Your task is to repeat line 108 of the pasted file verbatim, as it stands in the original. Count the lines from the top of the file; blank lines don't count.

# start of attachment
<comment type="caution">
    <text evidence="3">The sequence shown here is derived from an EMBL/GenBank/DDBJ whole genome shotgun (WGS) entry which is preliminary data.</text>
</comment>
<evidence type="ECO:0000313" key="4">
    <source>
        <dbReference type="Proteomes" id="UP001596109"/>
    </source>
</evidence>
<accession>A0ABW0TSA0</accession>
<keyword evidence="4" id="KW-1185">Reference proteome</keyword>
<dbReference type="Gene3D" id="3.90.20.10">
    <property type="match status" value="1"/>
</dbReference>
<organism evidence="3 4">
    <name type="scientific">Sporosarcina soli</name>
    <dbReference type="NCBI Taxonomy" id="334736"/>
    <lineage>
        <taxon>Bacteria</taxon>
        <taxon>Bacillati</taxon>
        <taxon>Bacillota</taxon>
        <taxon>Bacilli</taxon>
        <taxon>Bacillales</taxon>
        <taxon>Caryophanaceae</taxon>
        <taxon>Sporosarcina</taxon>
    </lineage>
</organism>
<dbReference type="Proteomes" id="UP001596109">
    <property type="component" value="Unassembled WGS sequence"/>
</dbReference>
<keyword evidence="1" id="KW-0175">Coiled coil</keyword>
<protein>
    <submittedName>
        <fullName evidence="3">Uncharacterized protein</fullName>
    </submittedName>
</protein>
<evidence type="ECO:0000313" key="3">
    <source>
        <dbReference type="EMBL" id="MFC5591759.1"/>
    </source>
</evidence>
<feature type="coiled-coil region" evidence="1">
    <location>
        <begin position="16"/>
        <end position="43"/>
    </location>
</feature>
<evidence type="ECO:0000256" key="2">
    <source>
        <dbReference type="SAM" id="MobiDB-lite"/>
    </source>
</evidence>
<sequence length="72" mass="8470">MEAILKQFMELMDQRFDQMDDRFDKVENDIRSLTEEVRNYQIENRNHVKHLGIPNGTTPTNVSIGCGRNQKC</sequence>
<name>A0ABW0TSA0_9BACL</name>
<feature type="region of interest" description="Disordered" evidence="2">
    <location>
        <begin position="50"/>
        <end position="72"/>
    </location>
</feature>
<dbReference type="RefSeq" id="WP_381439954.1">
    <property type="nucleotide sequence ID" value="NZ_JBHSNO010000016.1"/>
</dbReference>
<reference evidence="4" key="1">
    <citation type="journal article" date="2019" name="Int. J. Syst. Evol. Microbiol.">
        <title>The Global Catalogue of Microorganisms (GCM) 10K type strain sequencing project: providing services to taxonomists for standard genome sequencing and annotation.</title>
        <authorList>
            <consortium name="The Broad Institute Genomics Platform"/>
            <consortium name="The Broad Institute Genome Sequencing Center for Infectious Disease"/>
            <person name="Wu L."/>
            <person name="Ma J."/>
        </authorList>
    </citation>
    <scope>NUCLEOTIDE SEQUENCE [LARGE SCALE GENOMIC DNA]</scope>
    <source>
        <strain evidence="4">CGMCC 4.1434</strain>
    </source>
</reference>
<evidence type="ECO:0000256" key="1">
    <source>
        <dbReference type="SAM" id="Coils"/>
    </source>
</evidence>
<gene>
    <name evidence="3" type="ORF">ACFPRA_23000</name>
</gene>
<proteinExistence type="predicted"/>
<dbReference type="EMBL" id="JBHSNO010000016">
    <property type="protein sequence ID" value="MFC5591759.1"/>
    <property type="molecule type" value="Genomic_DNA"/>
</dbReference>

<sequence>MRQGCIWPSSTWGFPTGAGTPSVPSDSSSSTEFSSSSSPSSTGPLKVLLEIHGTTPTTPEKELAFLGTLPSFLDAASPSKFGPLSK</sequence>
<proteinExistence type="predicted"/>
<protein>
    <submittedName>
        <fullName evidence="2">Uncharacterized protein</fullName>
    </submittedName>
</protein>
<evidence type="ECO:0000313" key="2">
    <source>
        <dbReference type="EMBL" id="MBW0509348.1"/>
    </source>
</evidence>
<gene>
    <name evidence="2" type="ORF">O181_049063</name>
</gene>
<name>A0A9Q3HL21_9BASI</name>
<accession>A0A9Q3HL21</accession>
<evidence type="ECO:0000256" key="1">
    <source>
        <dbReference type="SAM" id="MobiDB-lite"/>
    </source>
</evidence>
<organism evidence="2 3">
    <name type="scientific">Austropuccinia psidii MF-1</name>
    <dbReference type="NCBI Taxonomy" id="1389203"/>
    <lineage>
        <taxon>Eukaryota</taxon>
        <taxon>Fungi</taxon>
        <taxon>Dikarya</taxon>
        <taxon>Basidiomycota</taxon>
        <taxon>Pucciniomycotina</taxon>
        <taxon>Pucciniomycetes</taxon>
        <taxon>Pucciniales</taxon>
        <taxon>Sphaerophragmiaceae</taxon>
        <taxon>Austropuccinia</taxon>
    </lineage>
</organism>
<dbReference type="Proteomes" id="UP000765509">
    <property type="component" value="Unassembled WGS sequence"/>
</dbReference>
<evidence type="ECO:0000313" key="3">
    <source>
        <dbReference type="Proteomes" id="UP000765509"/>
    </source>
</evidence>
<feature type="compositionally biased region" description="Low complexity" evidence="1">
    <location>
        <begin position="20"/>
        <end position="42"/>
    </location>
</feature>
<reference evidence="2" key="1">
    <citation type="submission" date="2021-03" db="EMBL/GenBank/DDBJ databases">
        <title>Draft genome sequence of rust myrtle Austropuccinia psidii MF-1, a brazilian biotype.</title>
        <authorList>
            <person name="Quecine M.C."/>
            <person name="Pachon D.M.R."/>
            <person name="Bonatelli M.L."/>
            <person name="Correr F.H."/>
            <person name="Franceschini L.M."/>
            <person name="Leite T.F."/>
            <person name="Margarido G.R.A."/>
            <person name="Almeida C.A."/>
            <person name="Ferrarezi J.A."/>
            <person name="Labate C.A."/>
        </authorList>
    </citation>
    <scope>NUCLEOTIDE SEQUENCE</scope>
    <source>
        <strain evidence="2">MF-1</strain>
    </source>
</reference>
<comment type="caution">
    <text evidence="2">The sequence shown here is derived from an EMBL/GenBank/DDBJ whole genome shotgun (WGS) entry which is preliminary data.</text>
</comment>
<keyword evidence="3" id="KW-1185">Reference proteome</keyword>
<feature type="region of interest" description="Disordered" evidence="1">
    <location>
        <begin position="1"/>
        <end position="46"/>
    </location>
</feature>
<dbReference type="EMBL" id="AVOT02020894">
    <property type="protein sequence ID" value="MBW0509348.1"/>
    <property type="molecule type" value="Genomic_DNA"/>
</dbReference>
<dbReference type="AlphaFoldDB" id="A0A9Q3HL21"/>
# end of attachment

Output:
<evidence type="ECO:0000256" key="1">